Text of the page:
Bikes in the garage. Into the tiny lift (only room for two plus their luggage at a time). Switched into civvies. Leave the children watching the Olympics and Lu & I head for the shops. Crisps, Haribo, cidre, Orangina, Badoit, chocolate. Life’s essentials. Back to the room (which we notice has a BIG vertical, pink flashing neon ‘HOTEL’ sign right outside the bathroom window. The bathroom is a little cramped. It’s impossible to sit on the loo and close the door without spreading your legs. Still, the receptionist was lovely, the room is clean and the bed linen is crisp, very very white and the pillows are rectangular and the duvets are in duvet cases. No top sheets !


    After three large packets of crisps and all the cidre we drag the children out to walk round the Chateau de Caen - a proper (and massive) medieval castle - once home to William the Conqueror. More gorgeous skies and temperatures.


    Out for a meal (adventurously) about two doors away. Not stellar but my frites were perfect. Almost had the moules, but calorie-replacement demands override all other considerations.

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  10. OP

    hatler Veteran

    Day 8 - Tuesday August 9th

    Caen - Ouistreham, Pompey - London

    An easy day. Didn't want to compromise our ferry return with a long run. Should be 11 miles including a run to the West a bit to see William the Conqueror's tomb at the Abbaye aux Hommes.

    Nice hotel let us leave our bags in the garage so we could have a wander without lugging.

    The Abbaye is suitably impressive and Izzy is appropriately awestruck at standing next to the tomb (even if it does only contain one of his thigh bones).


    The hotel has given us a guide to Caen, and in the absence of 25 miles of cycling the children are bored and want something to do. Wandering round Caen is given a very definite thumbs down, and a momentary favourite possibility is a maze, but that is abandoned in favour of a go-ape which is roughly on our way to the ferry. I say roughly, but it is actually exactly on our way, but we don't realise this until we have gone round the houses and scared me witless as we look to be rolling down the slip road onto an autoroute.

    Anyhow, back to the hotel. Collect bags, final wee and set off up hill. Stop !! Boulangerie alert. Sandwich stock up. Macaroons for Izzy. Rolling again.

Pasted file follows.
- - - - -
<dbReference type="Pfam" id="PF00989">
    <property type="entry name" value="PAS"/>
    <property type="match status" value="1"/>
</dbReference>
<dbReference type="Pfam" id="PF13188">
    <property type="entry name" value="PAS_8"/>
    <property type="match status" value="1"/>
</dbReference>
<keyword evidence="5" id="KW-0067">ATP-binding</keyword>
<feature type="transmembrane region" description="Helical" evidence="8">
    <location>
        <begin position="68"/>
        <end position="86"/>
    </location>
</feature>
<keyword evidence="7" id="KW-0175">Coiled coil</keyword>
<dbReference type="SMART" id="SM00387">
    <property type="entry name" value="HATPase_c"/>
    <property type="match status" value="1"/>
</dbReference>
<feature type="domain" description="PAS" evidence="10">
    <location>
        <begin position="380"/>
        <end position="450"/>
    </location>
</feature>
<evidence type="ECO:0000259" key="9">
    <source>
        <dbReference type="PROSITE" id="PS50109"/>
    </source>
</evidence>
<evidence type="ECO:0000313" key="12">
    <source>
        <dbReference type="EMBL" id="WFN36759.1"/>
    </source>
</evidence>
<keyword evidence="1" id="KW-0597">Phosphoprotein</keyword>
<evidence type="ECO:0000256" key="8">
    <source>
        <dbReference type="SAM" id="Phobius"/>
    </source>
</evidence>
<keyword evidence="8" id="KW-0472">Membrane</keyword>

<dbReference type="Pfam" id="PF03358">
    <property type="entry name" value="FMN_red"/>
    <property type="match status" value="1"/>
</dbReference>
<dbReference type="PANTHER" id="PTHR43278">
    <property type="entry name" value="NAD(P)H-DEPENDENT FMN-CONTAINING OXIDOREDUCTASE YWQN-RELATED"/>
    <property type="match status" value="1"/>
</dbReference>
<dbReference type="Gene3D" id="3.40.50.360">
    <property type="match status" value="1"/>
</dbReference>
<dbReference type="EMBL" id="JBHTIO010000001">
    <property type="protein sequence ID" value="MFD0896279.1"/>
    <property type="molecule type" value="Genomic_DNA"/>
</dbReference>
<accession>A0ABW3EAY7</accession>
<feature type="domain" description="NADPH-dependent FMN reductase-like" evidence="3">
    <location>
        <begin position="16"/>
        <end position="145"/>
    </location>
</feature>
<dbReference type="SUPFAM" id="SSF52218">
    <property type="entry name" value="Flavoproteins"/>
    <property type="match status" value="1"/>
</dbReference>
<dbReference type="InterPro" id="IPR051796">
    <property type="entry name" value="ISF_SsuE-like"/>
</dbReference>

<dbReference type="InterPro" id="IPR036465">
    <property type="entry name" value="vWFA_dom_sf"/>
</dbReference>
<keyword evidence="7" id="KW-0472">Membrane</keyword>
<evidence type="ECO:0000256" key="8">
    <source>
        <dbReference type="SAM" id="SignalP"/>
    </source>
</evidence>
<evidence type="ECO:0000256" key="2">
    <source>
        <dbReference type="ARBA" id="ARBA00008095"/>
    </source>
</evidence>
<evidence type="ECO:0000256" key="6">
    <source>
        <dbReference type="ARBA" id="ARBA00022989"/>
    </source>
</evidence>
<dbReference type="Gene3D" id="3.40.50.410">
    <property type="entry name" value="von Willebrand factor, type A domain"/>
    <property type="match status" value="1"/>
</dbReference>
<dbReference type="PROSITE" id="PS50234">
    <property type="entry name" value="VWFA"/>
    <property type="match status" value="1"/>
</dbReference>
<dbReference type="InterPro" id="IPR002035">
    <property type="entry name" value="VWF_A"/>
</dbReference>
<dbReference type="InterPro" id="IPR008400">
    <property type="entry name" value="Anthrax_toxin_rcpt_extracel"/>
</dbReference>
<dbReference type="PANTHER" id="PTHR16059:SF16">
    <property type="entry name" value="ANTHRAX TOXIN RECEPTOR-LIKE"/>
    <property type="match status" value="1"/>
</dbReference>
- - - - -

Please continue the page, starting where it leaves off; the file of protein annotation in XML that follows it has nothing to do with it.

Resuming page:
Go ape. Very good and very good value. Literally just off the riverside route between Caen and Ouistreham. Sadly there's not enough time now for the full set of courses (one for next year). The kids skip round two routes and we head for Ouistreham alongside the canal.


    Past Pegasus Bridge, a brief celebration of 200 miles clocked up, and then a quick deviation to the Carrefour for more Haribo (we got the wrong ones in Caen) and a bottle of pommeau.


    We are about at our capacity limits. I keep threatening Joe that next year he will be on a tourer with a full set of panniers.


    Roll down the hill and into the queue. Directed to the front and we are onboard five minutes later. Due no later than 3.45 we got there at 3.30.

    Onboard to take the sun and watch a lone car appear at the gate two minutes after they've finished loading. They've got a long wait ahead of them.

    Incident free run across the Channel in glorious sunshine, only slightly spoiled by being held up until the very end of unloading. Back to the car to assemble the bike jigsaw on the rack and scoot for home.

    What a week !

    Just the washing to do now.


    And the chance to revel in our booty.


    Attached Files:

  11. TinyMyNewt

    TinyMyNewt An execrable pun

    South coast, UK
    Lovely travelogue @hatler, I really enjoyed reading it :smile:.
  12. OP

    hatler Veteran

    Thank you for that. I had fun putting it together. And I'm already looking forward to next year's instalment.
  13. User482

    User482 Guest

    I'm looking forward to reading it!
  14. Crackle

    Crackle ...

    I enjoyed reading that. I'd love to do the sand yachting.
  15. dellzeqq

    dellzeqq pre-talced and mighty

    what have you been feeding those children? They're big!